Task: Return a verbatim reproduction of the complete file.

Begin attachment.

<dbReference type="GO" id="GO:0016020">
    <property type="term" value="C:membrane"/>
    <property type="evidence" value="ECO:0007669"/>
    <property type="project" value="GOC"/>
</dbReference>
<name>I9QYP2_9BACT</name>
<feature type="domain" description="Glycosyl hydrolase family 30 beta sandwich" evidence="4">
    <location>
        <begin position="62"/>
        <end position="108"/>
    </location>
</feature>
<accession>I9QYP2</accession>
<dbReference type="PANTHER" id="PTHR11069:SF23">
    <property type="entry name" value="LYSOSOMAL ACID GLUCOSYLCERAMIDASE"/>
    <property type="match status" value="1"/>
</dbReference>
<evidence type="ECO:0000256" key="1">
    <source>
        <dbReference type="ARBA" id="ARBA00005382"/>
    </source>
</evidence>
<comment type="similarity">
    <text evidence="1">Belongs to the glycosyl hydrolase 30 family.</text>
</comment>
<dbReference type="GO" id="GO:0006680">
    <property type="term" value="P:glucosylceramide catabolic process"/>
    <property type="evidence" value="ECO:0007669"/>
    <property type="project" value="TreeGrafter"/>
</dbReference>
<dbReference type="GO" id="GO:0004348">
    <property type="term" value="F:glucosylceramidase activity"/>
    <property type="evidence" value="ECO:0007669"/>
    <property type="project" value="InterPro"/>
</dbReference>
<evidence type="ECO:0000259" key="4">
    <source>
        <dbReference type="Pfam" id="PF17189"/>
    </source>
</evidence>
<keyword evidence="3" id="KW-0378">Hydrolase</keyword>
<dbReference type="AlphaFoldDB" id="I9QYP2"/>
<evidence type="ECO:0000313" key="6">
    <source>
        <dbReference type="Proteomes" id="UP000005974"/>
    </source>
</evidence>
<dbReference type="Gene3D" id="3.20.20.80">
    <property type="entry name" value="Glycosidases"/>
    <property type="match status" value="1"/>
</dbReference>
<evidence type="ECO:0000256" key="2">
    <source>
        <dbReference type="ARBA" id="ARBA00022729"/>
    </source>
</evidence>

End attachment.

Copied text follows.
<dbReference type="GO" id="GO:0016020">
    <property type="term" value="C:membrane"/>
    <property type="evidence" value="ECO:0007669"/>
    <property type="project" value="GOC"/>
</dbReference>
<name>I9QYP2_9BACT</name>
<feature type="domain" description="Glycosyl hydrolase family 30 beta sandwich" evidence="4">
    <location>
        <begin position="62"/>
        <end position="108"/>
    </location>
</feature>
<accession>I9QYP2</accession>
<dbReference type="PANTHER" id="PTHR11069:SF23">
    <property type="entry name" value="LYSOSOMAL ACID GLUCOSYLCERAMIDASE"/>
    <property type="match status" value="1"/>
</dbReference>
<evidence type="ECO:0000256" key="1">
    <source>
        <dbReference type="ARBA" id="ARBA00005382"/>
    </source>
</evidence>
<comment type="similarity">
    <text evidence="1">Belongs to the glycosyl hydrolase 30 family.</text>
</comment>
<dbReference type="GO" id="GO:0006680">
    <property type="term" value="P:glucosylceramide catabolic process"/>
    <property type="evidence" value="ECO:0007669"/>
    <property type="project" value="TreeGrafter"/>
</dbReference>
<dbReference type="GO" id="GO:0004348">
    <property type="term" value="F:glucosylceramidase activity"/>
    <property type="evidence" value="ECO:0007669"/>
    <property type="project" value="InterPro"/>
</dbReference>
<evidence type="ECO:0000259" key="4">
    <source>
        <dbReference type="Pfam" id="PF17189"/>
    </source>
</evidence>
<keyword evidence="3" id="KW-0378">Hydrolase</keyword>
<dbReference type="AlphaFoldDB" id="I9QYP2"/>
<evidence type="ECO:0000313" key="6">
    <source>
        <dbReference type="Proteomes" id="UP000005974"/>
    </source>
</evidence>
<dbReference type="Gene3D" id="3.20.20.80">
    <property type="entry name" value="Glycosidases"/>
    <property type="match status" value="1"/>
</dbReference>
<evidence type="ECO:0000256" key="2">
    <source>
        <dbReference type="ARBA" id="ARBA00022729"/>
    </source>
</evidence>